Koufuku Graffiti – 12 (Fin)

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This is it. The Final Battle. Who lives? Who dies? Who ends up in whose bed? Who is able to exact their revenge, and who ends up burning in hellfire for all eternity?

Ehh, this isn’t that kind of show. Nor did it need to be. When I look back on Koufuku Graffiti, I’ll remember a warm, happy, and taste bud-enticing show; the feel-good show of Winter 2015.

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Don’t worry, all of this is in Kirin’s dad’s head.

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Hey, it’s 2016 in this show. We’ve been watching the future.

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Ryou and Kirin pass their exams, so they’ll be going to the same high school as Shiina next year, along with a couple other classmates who are eager to befriend Kirin, who never had a thing to worry about in the friendsmaking department because she’s kind and sweet and makes a cute pok-pok sound when she walks.

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Then, terror strikes in the form of a depraved house invader. Oh wait, it’s just Akira, trying to surprise Ryou and succeeding, but in the wrong way, getting a bonked nose for her trouble.

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Akira actually has a nice gift for Ryou, who’s thinking a lot about her grandmother, who was there for her opening ceremony, which feels like yesterday. The gift is an apron made from her grandma’s apron, so in a way, whenever she wears it, it will be like cooking with her grandma, or as Kirin maturely puts it, she can look forward to making new memories rather than simply dwelling on past ones.

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Ryou decides to christen the apron by preparing the same meal her grandma made to celebrate her entry into middle school three years back. It’s the same meal she made in the first episode, but it tasted bad to her back then because she was alone and still thinks it’s mising something when she tastes it alone.

That changes when Kirin arrives with all her luggage and samples the meal, and deems it one of Ryou’s best yet. Even Ryou notices an improvement in flavor after Kirin arrives, proving that food really does taste better when it’s shared.

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Everything on the shelf above the sink stayed in the exact same position all those years. That’s some precision right there.

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Ryou is in for one last twist when Kirin explains all her luggage and mentions movers are on the way…because she’s moving in with her, something neither Kirin nor Akira ever told Ryou, though they thought they did.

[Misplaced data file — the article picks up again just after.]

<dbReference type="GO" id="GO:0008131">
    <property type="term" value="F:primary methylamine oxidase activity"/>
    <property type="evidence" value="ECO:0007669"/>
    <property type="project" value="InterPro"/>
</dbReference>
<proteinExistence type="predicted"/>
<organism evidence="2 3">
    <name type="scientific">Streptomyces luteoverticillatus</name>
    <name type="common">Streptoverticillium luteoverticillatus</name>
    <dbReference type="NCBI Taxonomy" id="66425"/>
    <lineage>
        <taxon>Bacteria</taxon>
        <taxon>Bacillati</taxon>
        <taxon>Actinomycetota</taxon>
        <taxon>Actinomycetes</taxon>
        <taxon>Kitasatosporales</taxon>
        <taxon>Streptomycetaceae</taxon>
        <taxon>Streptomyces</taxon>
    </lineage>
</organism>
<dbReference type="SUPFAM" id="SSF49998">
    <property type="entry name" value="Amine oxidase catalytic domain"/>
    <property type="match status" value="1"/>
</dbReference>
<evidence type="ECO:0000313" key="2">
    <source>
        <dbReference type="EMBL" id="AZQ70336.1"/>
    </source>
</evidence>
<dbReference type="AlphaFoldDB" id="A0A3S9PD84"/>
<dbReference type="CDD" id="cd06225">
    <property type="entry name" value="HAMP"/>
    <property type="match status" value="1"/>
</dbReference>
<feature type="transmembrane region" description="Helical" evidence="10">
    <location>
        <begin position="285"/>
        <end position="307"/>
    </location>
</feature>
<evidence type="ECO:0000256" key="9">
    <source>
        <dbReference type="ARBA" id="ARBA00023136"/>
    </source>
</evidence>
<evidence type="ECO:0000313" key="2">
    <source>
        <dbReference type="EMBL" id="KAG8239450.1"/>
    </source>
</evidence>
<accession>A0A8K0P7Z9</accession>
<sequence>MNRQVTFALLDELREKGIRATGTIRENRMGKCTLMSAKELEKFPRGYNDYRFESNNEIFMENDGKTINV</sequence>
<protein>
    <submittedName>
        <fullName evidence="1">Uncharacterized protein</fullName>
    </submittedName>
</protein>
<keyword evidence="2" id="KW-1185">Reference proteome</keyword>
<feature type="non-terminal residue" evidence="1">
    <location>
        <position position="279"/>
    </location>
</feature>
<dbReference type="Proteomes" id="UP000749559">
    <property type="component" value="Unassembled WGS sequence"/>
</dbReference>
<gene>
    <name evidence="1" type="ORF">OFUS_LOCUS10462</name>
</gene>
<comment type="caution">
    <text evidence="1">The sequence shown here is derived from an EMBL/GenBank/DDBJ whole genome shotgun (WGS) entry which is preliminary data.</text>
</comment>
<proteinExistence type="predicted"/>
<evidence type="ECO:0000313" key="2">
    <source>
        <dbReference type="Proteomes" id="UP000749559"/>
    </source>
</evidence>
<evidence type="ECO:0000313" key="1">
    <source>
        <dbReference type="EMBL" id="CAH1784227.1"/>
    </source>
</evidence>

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Ryou seems to have a problem with this, though it’s more about being left out of the decision while everyone else from Shiina to Akira to Kirin’s parents know about it, yet she doesn’t; for all we know even Yuki downstairs knows! But now that Ryou knows too, she’s happy Kirin is moving in, Kirin cries tears of joy and relief, and everyone helps her move in.

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Looks kind of like Laputa, doesn’t it?

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Ryou started out alone, with her important parents far away, her aunt busy at work, and her grandmother dearly departed. But now her home is full of life and love and energy, and even when everyone leaves, Kirin will still be there. Ryou looks like she couldn’t be happier.

As the credits roll, we get an epic supercut of every foodgasm in the show, putting into perspective just how much delicious food was stuffed into the last twelve episodes, and getting me that much more excited for another cooking show, Shokugeki no Souma this Spring. I’ll also have to track down some yellowtail and daikon!

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Koufuku Graffiti – 11

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As exams draw nearer, quick and easy meals are the order of the day. While Ryou would probably prefer to spend all day cooking and eating, she and Kirin need to study.

It’s fortuitous then, that Ryou’s mysterious parents send her her second care package, which is full of packaged ramen in various flavors. There’s nothing like opening a big box full of food!

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The package has Kirin, whom we know has had a tenuous relationship with adults anyway, thinking about Ryou’s parents. What kind of people are they? What do they do? Kirin’s mom doesn’t have straight answers, but Kirin’s imagination runs wild when she hears they wanted to get Ryou a bodyguard. Satou Rina only gets a couple of lines as these alternate, bitchier Ryous, but she makes the most of them.

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Ryou has been a little lonely lately because her mom isn’t around to make late night study snacks for her, so the timing of the package is perfect. Also, Kirin knows how to make tasty ramen, so Ryou has a snack made for her after all, and it’s predictably that much more delicious because it was made with love.

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At the bottom of the ramen box is a secret letter specifically addressed to Kirin from Ryou’s mom; Kirin’s stealth crawl to a private place to read it is pretty dang cute, and the “top secret” label on the envelope, along with Ryou’s mom’s standing offer to provide both girls with bodyguards, helps fuel Kirin’s intense curiosity.

Ryou doesn’t help by calling her parents “two of the most important people in the world.” Still, the fact their true occupations remain secrets is a fun little running gag. At the end of the day, whatever they do, they made a good daughter.